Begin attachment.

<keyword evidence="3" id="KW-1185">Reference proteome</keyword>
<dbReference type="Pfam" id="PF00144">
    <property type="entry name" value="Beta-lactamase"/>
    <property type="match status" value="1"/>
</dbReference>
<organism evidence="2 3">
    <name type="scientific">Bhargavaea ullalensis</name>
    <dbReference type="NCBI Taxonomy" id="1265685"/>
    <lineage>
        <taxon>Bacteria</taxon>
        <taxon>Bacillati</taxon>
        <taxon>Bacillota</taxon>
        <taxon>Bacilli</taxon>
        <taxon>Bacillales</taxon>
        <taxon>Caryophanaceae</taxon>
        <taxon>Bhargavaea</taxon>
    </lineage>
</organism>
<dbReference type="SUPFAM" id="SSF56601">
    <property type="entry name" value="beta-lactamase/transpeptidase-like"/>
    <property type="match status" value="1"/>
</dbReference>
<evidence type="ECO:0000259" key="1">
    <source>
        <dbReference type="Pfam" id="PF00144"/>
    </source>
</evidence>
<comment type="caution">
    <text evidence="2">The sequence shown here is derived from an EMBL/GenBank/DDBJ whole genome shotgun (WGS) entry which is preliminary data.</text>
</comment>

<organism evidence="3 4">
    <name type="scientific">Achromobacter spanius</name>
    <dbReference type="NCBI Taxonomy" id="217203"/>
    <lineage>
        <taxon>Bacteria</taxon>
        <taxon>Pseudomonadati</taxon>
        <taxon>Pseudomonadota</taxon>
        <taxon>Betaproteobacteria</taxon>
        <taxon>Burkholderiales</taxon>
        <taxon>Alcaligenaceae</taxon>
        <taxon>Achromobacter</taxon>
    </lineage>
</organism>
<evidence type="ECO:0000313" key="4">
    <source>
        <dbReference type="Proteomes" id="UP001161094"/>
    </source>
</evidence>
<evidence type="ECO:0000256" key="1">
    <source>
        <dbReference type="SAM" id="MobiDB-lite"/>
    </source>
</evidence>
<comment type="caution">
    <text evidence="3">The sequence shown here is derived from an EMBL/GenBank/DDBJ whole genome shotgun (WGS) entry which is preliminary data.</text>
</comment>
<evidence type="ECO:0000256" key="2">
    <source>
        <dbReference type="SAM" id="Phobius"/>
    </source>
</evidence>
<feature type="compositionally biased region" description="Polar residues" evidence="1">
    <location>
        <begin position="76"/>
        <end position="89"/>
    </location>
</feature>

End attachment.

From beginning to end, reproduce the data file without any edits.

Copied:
<keyword evidence="3" id="KW-1185">Reference proteome</keyword>
<dbReference type="Pfam" id="PF00144">
    <property type="entry name" value="Beta-lactamase"/>
    <property type="match status" value="1"/>
</dbReference>
<organism evidence="2 3">
    <name type="scientific">Bhargavaea ullalensis</name>
    <dbReference type="NCBI Taxonomy" id="1265685"/>
    <lineage>
        <taxon>Bacteria</taxon>
        <taxon>Bacillati</taxon>
        <taxon>Bacillota</taxon>
        <taxon>Bacilli</taxon>
        <taxon>Bacillales</taxon>
        <taxon>Caryophanaceae</taxon>
        <taxon>Bhargavaea</taxon>
    </lineage>
</organism>
<dbReference type="SUPFAM" id="SSF56601">
    <property type="entry name" value="beta-lactamase/transpeptidase-like"/>
    <property type="match status" value="1"/>
</dbReference>
<evidence type="ECO:0000259" key="1">
    <source>
        <dbReference type="Pfam" id="PF00144"/>
    </source>
</evidence>
<comment type="caution">
    <text evidence="2">The sequence shown here is derived from an EMBL/GenBank/DDBJ whole genome shotgun (WGS) entry which is preliminary data.</text>
</comment>

<organism evidence="3 4">
    <name type="scientific">Achromobacter spanius</name>
    <dbReference type="NCBI Taxonomy" id="217203"/>
    <lineage>
        <taxon>Bacteria</taxon>
        <taxon>Pseudomonadati</taxon>
        <taxon>Pseudomonadota</taxon>
        <taxon>Betaproteobacteria</taxon>
        <taxon>Burkholderiales</taxon>
        <taxon>Alcaligenaceae</taxon>
        <taxon>Achromobacter</taxon>
    </lineage>
</organism>
<evidence type="ECO:0000313" key="4">
    <source>
        <dbReference type="Proteomes" id="UP001161094"/>
    </source>
</evidence>
<evidence type="ECO:0000256" key="1">
    <source>
        <dbReference type="SAM" id="MobiDB-lite"/>
    </source>
</evidence>
<comment type="caution">
    <text evidence="3">The sequence shown here is derived from an EMBL/GenBank/DDBJ whole genome shotgun (WGS) entry which is preliminary data.</text>
</comment>
<evidence type="ECO:0000256" key="2">
    <source>
        <dbReference type="SAM" id="Phobius"/>
    </source>
</evidence>
<feature type="compositionally biased region" description="Polar residues" evidence="1">
    <location>
        <begin position="76"/>
        <end position="89"/>
    </location>
</feature>